When guitar manufacturing icon Gibson Guitars was on the ropes they called an audible, hiring an unknown outsider who transformed the company by listening to his team.
When was the last time you watched Undercover Boss? I became aware of the show in 2013 when the company I was working for announced our CEO would be on the show. My co-workers and I thought this ought to be good, being that employees in our property restoration business respond at all hours of the day (or night) to various damages including water, fire, mold and blood. How would our CEO, who started in the trenches, respond to the everyday challenges that our technicians faced as he interacted with our counterparts in other parts of the country?
Long before Undercover Boss popularized the concept of executive level leaders donning terrible wigs and getting their hands dirty in their own operations, there were innovative leaders like Ted McCarty. Who is this Ted Mc-WHO-ty? We will answer that question but before we do let’s take a brief walk through the time period and the organization to which he was called, the iconic guitar manufacturer, Gibson guitars. If you have observed any value from leaders going undercover in their businesses, wait until you see what Ted can do by being an out-of-cover manager and listening to his employees.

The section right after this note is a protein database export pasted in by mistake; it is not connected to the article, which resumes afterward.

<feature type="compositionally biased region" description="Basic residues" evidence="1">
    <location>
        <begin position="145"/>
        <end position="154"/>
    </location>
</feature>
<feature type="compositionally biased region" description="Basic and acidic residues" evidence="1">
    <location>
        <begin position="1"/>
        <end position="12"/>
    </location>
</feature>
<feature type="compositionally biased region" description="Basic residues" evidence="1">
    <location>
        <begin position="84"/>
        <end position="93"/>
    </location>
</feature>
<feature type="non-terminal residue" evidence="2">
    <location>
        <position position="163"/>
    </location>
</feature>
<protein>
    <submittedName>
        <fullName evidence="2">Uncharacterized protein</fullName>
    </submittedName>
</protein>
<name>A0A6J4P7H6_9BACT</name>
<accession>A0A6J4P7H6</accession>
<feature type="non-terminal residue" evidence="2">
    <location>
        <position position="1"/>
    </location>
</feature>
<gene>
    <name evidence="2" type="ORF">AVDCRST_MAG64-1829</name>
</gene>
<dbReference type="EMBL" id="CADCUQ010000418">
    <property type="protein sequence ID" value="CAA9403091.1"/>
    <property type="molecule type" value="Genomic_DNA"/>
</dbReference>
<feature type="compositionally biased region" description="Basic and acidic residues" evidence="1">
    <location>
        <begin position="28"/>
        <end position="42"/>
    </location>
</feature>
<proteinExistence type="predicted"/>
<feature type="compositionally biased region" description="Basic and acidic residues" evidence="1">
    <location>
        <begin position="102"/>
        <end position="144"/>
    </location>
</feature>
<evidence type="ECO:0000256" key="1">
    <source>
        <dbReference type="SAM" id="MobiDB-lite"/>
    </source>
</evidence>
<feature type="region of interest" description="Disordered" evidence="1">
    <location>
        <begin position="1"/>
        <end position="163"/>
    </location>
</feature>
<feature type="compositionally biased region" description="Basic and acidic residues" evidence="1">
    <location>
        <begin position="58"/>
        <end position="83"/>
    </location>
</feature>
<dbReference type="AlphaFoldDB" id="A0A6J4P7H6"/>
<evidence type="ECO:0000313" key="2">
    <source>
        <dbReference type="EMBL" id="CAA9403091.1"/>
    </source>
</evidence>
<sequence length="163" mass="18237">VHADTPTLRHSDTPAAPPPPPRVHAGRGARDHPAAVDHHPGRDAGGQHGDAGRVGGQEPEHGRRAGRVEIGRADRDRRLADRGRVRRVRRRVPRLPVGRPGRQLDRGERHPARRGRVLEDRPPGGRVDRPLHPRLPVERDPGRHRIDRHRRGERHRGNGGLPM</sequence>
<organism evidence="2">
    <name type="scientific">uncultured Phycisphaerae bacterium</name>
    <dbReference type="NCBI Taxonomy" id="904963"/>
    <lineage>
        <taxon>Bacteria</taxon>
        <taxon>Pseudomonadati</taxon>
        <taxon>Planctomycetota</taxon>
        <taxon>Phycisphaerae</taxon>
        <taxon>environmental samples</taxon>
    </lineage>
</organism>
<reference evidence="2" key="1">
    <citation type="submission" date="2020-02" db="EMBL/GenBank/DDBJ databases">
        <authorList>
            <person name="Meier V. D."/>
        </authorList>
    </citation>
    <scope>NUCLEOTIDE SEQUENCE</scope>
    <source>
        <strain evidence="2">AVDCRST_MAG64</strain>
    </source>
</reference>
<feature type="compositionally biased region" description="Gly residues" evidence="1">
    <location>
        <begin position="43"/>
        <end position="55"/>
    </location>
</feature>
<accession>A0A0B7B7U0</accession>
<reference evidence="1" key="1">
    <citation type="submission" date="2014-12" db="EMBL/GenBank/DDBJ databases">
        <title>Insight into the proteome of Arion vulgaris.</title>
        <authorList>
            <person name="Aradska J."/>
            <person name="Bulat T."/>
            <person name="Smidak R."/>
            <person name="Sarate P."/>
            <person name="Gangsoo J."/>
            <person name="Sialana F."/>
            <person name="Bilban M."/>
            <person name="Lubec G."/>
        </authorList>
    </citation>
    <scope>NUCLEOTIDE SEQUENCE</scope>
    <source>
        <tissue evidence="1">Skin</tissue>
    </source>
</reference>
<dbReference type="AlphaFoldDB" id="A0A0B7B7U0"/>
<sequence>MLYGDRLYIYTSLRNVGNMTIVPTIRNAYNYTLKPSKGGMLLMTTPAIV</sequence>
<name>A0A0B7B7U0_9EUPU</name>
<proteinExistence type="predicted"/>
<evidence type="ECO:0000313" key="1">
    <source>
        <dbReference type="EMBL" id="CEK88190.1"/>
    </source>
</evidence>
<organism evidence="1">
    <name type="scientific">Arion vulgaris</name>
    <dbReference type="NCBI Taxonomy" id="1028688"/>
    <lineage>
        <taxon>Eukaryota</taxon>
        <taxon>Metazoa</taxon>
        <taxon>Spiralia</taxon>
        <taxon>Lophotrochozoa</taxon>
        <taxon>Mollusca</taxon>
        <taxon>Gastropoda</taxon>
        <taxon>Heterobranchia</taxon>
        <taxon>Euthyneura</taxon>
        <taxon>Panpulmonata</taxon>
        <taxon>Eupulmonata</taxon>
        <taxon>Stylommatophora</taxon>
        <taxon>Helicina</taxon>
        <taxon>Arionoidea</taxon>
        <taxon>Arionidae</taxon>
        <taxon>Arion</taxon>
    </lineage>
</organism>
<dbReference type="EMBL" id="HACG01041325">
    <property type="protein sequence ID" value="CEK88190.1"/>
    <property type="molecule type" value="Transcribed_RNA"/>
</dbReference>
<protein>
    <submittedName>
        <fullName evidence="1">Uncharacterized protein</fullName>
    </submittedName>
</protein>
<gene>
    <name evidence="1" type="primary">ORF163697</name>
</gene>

Gibson Guitars in the pre-McCarty era
If you know anything about rock and roll, would you be surprised to know that Gibson had initially passed on the option to usher in the dawn of the solid body electric guitar? Could you imagine Jimmy Page of Led Zepplin or Slash of Guns N’ Roses without their Les Pauls?
In 1930, Les Paul brought his ugly little innovation “the log” to the Michigan based manufacturers and they wholeheartedly rejected his idea. An inventor who wasn’t yet a player in the instrument market, Leo Fender, soon rose as the first to market in the absence of Gibson’s collaboration with Mr. Paul. Even though Leo was first, neither Fender nor Gibson would be strumming for success in this market segment for several years. At the turn of the decade, Gibson wouldn’t even be producing instruments at scale as they transformed their factory into a wartime production line.